This work investigated the effects of land cover and land-use change (LUC) on the ability of a soil to store carbon (C) and reduce carbon dioxide (CO2) emissions, in a Mediterranean area. Using a paired-site approach, we estimated the effect of land-cover change on the C stock from 1972 to 2008 in a natural reserve (Grotta di Santa Ninfa) in western Sicily. We selected 15 paired sites representative of five LUCs. We studied the effect of land use on soil organic C (SOC) content in bulk soil and in different particle-size fractions (2000–1000 µm, 1000–500 µm, 500–250 µm, 250–63 µm, 63–25 µm, and <25 µm). Laboratory incubation of the soil samples was conducted to measure CO2 evolution in bulk soil collected at two different depths from each paired site. We found that the conversion of natural vegetation to orchards (vineyards and olive groves) resulted in SOC decreases ranging from 27% to 50%. The conversion from vineyards to arable land led to a 9% decrease in SOC, whereas the opposite caused a 105% gain. When arable land was replaced by Eucalyptus afforestation, a 40% increase in SOC was observed. SOC decline occurred mainly in coarser soil fractions, whereas the finest fractions were not influenced by land use. We calculated an overall SOC reduction of 63% in the study area, corresponding to a 58 Mg ha-1 SOC loss in less than 30 years. Our results indicate that land-use conversion, vegetation type, and management practices that control the biogeochemical and physical properties of soil could help reduce CO2 emissions and sequester SOC.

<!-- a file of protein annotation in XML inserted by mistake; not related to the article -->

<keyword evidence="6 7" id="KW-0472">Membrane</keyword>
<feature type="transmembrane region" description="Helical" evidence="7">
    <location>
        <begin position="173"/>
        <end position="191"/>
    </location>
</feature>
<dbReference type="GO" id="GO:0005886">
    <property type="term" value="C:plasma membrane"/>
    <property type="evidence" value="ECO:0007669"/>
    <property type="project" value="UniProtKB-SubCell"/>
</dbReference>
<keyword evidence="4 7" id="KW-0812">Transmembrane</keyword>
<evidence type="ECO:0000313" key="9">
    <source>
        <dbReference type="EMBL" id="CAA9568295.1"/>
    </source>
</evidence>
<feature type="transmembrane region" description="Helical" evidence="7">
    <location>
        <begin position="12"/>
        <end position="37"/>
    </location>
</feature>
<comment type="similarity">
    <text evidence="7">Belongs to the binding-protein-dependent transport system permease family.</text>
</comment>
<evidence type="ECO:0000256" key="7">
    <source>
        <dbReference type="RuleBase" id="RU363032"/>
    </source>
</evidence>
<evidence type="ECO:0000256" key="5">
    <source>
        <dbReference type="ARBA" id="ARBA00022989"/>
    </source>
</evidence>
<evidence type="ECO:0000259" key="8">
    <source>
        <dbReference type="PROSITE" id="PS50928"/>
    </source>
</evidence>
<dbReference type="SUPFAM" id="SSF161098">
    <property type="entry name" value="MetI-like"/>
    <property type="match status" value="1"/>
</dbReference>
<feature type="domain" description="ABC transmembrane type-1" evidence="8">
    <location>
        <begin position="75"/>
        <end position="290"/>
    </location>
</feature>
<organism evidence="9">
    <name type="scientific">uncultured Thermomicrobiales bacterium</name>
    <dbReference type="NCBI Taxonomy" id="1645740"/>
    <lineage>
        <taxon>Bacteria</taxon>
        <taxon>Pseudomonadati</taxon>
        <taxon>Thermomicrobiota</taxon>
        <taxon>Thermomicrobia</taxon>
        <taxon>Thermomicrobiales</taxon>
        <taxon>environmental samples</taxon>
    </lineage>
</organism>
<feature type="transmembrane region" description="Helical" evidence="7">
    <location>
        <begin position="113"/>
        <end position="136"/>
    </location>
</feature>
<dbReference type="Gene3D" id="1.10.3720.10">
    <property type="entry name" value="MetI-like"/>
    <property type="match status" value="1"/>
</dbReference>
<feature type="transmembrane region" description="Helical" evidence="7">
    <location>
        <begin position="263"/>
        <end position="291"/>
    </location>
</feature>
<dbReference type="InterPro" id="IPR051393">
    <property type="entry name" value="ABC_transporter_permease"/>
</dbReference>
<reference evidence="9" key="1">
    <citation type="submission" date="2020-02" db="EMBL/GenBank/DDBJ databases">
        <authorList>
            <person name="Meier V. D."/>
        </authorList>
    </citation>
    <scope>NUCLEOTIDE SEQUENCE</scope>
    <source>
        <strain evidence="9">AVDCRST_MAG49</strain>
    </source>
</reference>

|Numero di pagine||12|
|Stato di pubblicazione||Published - 2012|
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